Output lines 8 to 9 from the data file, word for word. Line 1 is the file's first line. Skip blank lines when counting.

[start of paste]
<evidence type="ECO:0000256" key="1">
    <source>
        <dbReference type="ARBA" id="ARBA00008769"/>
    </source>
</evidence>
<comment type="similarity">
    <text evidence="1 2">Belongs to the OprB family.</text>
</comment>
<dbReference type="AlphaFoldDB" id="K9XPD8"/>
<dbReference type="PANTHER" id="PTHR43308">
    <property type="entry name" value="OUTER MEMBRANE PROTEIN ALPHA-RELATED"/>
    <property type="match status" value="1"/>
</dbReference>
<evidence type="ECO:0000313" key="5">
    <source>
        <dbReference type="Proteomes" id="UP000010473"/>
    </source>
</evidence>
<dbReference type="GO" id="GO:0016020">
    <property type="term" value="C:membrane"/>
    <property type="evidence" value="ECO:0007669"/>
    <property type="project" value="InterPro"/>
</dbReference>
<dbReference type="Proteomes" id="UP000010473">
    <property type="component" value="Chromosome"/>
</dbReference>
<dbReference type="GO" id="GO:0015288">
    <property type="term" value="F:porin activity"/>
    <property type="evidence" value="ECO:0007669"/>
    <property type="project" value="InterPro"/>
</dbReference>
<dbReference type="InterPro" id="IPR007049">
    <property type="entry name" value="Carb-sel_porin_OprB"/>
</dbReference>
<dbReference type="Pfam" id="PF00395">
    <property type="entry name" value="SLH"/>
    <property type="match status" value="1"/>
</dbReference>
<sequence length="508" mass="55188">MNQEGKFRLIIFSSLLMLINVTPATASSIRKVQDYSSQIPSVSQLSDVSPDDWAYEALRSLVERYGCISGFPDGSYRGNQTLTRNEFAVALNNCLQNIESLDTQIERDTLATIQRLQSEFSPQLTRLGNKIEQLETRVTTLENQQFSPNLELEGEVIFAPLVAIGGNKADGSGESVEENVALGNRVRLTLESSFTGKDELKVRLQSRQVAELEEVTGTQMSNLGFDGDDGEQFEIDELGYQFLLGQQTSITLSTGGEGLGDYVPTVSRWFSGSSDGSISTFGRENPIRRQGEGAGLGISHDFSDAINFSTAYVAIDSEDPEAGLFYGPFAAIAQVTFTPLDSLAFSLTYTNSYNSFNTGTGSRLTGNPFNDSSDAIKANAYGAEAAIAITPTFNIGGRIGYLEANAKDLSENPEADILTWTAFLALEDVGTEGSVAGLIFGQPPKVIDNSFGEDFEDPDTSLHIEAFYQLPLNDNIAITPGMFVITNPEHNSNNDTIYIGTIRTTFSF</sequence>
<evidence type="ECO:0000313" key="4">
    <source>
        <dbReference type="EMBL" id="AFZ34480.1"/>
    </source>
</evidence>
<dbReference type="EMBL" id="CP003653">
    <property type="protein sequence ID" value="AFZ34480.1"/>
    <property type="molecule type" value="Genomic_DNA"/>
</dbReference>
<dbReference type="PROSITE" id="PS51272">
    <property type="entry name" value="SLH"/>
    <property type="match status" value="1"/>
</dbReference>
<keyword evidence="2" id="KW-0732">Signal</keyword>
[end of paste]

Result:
</comment>
<dbReference type="AlphaFoldDB" id="K9XPD8"/>